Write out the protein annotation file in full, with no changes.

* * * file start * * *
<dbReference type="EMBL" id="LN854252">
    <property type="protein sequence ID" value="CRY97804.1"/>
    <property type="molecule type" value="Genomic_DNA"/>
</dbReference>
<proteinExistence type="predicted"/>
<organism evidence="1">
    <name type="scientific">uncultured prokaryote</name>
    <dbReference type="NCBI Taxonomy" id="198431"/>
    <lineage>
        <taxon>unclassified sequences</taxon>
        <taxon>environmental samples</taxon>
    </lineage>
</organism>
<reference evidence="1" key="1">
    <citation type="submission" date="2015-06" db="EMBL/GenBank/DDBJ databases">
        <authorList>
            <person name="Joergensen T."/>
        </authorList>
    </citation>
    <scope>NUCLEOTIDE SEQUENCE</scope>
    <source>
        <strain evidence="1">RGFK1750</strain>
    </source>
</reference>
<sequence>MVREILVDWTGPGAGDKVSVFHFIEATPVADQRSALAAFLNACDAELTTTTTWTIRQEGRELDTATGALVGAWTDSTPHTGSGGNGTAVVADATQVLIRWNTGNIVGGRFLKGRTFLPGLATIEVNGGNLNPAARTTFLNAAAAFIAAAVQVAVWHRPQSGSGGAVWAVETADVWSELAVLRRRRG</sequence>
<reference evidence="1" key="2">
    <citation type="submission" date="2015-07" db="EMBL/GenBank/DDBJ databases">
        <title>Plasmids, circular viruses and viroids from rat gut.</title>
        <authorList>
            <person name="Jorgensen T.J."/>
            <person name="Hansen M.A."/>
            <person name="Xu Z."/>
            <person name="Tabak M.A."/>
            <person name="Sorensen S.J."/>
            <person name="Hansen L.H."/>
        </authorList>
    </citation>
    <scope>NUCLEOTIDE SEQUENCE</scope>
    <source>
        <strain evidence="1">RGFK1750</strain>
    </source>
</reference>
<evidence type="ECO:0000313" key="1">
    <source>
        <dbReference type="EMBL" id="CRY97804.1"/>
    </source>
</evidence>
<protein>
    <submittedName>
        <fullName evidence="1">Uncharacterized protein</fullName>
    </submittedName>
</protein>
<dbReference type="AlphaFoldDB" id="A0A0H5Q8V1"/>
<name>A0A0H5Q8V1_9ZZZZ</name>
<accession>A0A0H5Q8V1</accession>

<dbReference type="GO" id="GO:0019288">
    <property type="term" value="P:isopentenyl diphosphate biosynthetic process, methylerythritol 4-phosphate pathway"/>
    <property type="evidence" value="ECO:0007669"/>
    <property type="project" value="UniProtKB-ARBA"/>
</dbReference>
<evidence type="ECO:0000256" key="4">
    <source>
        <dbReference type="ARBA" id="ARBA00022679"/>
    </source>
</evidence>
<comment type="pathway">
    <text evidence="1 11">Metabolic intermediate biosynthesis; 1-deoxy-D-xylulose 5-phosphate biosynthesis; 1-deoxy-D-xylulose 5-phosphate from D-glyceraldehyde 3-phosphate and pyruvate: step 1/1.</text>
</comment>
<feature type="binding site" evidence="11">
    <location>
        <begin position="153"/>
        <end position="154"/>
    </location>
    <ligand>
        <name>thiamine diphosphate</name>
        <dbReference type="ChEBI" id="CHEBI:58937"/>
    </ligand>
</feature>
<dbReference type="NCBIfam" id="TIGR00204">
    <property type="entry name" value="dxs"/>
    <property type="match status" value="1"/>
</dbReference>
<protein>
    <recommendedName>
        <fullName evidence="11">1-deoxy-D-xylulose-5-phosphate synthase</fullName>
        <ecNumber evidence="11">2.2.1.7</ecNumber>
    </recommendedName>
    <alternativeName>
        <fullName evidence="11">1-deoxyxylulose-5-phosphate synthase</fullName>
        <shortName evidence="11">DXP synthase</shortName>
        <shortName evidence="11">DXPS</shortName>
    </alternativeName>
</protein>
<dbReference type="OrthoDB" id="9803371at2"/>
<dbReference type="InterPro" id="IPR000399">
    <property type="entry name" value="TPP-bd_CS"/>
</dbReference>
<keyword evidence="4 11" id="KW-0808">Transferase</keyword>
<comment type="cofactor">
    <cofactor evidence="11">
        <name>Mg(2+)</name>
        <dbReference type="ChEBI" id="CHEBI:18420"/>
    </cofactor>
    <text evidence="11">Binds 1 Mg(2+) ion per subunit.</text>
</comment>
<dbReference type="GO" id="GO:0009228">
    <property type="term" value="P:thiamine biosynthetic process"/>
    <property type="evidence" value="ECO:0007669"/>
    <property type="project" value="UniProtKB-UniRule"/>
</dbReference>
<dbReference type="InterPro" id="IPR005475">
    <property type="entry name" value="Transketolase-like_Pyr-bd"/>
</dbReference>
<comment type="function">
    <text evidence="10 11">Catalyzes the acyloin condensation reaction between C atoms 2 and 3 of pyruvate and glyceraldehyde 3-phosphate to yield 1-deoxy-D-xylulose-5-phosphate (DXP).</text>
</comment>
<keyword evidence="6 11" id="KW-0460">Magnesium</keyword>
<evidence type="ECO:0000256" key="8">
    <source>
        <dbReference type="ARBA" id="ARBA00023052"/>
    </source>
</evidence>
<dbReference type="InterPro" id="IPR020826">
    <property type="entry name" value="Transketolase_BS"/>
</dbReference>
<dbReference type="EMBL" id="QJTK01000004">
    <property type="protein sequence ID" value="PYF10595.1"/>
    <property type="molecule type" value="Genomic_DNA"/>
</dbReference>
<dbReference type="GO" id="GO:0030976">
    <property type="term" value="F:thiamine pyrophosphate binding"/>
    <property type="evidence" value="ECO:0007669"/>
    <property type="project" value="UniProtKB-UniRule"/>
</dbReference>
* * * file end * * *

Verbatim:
<dbReference type="EMBL" id="LN854252">
    <property type="protein sequence ID" value="CRY97804.1"/>
    <property type="molecule type" value="Genomic_DNA"/>
</dbReference>
<proteinExistence type="predicted"/>
<organism evidence="1">
    <name type="scientific">uncultured prokaryote</name>
    <dbReference type="NCBI Taxonomy" id="198431"/>
    <lineage>
        <taxon>unclassified sequences</taxon>
        <taxon>environmental samples</taxon>
    </lineage>
</organism>
<reference evidence="1" key="1">
    <citation type="submission" date="2015-06" db="EMBL/GenBank/DDBJ databases">
        <authorList>
            <person name="Joergensen T."/>
        </authorList>
    </citation>
    <scope>NUCLEOTIDE SEQUENCE</scope>
    <source>
        <strain evidence="1">RGFK1750</strain>
    </source>
</reference>
<sequence>MVREILVDWTGPGAGDKVSVFHFIEATPVADQRSALAAFLNACDAELTTTTTWTIRQEGRELDTATGALVGAWTDSTPHTGSGGNGTAVVADATQVLIRWNTGNIVGGRFLKGRTFLPGLATIEVNGGNLNPAARTTFLNAAAAFIAAAVQVAVWHRPQSGSGGAVWAVETADVWSELAVLRRRRG</sequence>
<reference evidence="1" key="2">
    <citation type="submission" date="2015-07" db="EMBL/GenBank/DDBJ databases">
        <title>Plasmids, circular viruses and viroids from rat gut.</title>
        <authorList>
            <person name="Jorgensen T.J."/>
            <person name="Hansen M.A."/>
            <person name="Xu Z."/>
            <person name="Tabak M.A."/>
            <person name="Sorensen S.J."/>
            <person name="Hansen L.H."/>
        </authorList>
    </citation>
    <scope>NUCLEOTIDE SEQUENCE</scope>
    <source>
        <strain evidence="1">RGFK1750</strain>
    </source>
</reference>
<evidence type="ECO:0000313" key="1">
    <source>
        <dbReference type="EMBL" id="CRY97804.1"/>
    </source>
</evidence>
<protein>
    <submittedName>
        <fullName evidence="1">Uncharacterized protein</fullName>
    </submittedName>
</protein>
<dbReference type="AlphaFoldDB" id="A0A0H5Q8V1"/>
<name>A0A0H5Q8V1_9ZZZZ</name>
<accession>A0A0H5Q8V1</accession>

<dbReference type="GO" id="GO:0019288">
    <property type="term" value="P:isopentenyl diphosphate biosynthetic process, methylerythritol 4-phosphate pathway"/>
    <property type="evidence" value="ECO:0007669"/>
    <property type="project" value="UniProtKB-ARBA"/>
</dbReference>
<evidence type="ECO:0000256" key="4">
    <source>
        <dbReference type="ARBA" id="ARBA00022679"/>
    </source>
</evidence>
<comment type="pathway">
    <text evidence="1 11">Metabolic intermediate biosynthesis; 1-deoxy-D-xylulose 5-phosphate biosynthesis; 1-deoxy-D-xylulose 5-phosphate from D-glyceraldehyde 3-phosphate and pyruvate: step 1/1.</text>
</comment>
<feature type="binding site" evidence="11">
    <location>
        <begin position="153"/>
        <end position="154"/>
    </location>
    <ligand>
        <name>thiamine diphosphate</name>
        <dbReference type="ChEBI" id="CHEBI:58937"/>
    </ligand>
</feature>
<dbReference type="NCBIfam" id="TIGR00204">
    <property type="entry name" value="dxs"/>
    <property type="match status" value="1"/>
</dbReference>
<protein>
    <recommendedName>
        <fullName evidence="11">1-deoxy-D-xylulose-5-phosphate synthase</fullName>
        <ecNumber evidence="11">2.2.1.7</ecNumber>
    </recommendedName>
    <alternativeName>
        <fullName evidence="11">1-deoxyxylulose-5-phosphate synthase</fullName>
        <shortName evidence="11">DXP synthase</shortName>
        <shortName evidence="11">DXPS</shortName>
    </alternativeName>
</protein>
<dbReference type="OrthoDB" id="9803371at2"/>
<dbReference type="InterPro" id="IPR000399">
    <property type="entry name" value="TPP-bd_CS"/>
</dbReference>
<keyword evidence="4 11" id="KW-0808">Transferase</keyword>
<comment type="cofactor">
    <cofactor evidence="11">
        <name>Mg(2+)</name>
        <dbReference type="ChEBI" id="CHEBI:18420"/>
    </cofactor>
    <text evidence="11">Binds 1 Mg(2+) ion per subunit.</text>
</comment>
<dbReference type="GO" id="GO:0009228">
    <property type="term" value="P:thiamine biosynthetic process"/>
    <property type="evidence" value="ECO:0007669"/>
    <property type="project" value="UniProtKB-UniRule"/>
</dbReference>
<dbReference type="InterPro" id="IPR005475">
    <property type="entry name" value="Transketolase-like_Pyr-bd"/>
</dbReference>
<comment type="function">
    <text evidence="10 11">Catalyzes the acyloin condensation reaction between C atoms 2 and 3 of pyruvate and glyceraldehyde 3-phosphate to yield 1-deoxy-D-xylulose-5-phosphate (DXP).</text>
</comment>
<keyword evidence="6 11" id="KW-0460">Magnesium</keyword>
<evidence type="ECO:0000256" key="8">
    <source>
        <dbReference type="ARBA" id="ARBA00023052"/>
    </source>
</evidence>
<dbReference type="InterPro" id="IPR020826">
    <property type="entry name" value="Transketolase_BS"/>
</dbReference>
<dbReference type="EMBL" id="QJTK01000004">
    <property type="protein sequence ID" value="PYF10595.1"/>
    <property type="molecule type" value="Genomic_DNA"/>
</dbReference>
<dbReference type="GO" id="GO:0030976">
    <property type="term" value="F:thiamine pyrophosphate binding"/>
    <property type="evidence" value="ECO:0007669"/>
    <property type="project" value="UniProtKB-UniRule"/>
</dbReference>